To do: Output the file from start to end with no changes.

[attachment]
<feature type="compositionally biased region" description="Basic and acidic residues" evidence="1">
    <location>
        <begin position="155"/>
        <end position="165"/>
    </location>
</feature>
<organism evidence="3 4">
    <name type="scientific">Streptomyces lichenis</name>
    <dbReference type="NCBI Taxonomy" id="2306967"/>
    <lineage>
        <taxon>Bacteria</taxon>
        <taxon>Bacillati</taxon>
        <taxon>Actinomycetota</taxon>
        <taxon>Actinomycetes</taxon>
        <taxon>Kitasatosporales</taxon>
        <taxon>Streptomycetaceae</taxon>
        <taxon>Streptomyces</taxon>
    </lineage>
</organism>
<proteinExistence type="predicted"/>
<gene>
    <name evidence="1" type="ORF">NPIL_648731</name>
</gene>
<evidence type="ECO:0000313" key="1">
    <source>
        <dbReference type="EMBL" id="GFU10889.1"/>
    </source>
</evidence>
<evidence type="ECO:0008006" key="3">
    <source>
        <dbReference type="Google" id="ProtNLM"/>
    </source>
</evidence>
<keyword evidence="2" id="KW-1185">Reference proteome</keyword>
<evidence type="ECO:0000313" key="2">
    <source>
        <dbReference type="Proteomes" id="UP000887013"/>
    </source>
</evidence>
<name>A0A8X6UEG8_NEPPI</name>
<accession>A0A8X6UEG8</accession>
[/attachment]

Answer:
<feature type="compositionally biased region" description="Basic and acidic residues" evidence="1">
    <location>
        <begin position="155"/>
        <end position="165"/>
    </location>
</feature>
<organism evidence="3 4">
    <name type="scientific">Streptomyces lichenis</name>
    <dbReference type="NCBI Taxonomy" id="2306967"/>
    <lineage>
        <taxon>Bacteria</taxon>
        <taxon>Bacillati</taxon>
        <taxon>Actinomycetota</taxon>
        <taxon>Actinomycetes</taxon>
        <taxon>Kitasatosporales</taxon>
        <taxon>Streptomycetaceae</taxon>
        <taxon>Streptomyces</taxon>
    </lineage>
</organism>
<proteinExistence type="predicted"/>
<gene>
    <name evidence="1" type="ORF">NPIL_648731</name>
</gene>
<evidence type="ECO:0000313" key="1">
    <source>
        <dbReference type="EMBL" id="GFU10889.1"/>
    </source>
</evidence>
<evidence type="ECO:0008006" key="3">
    <source>
        <dbReference type="Google" id="ProtNLM"/>
    </source>
</evidence>
<keyword evidence="2" id="KW-1185">Reference proteome</keyword>
<evidence type="ECO:0000313" key="2">
    <source>
        <dbReference type="Proteomes" id="UP000887013"/>
    </source>
</evidence>
<name>A0A8X6UEG8_NEPPI</name>
<accession>A0A8X6UEG8</accession>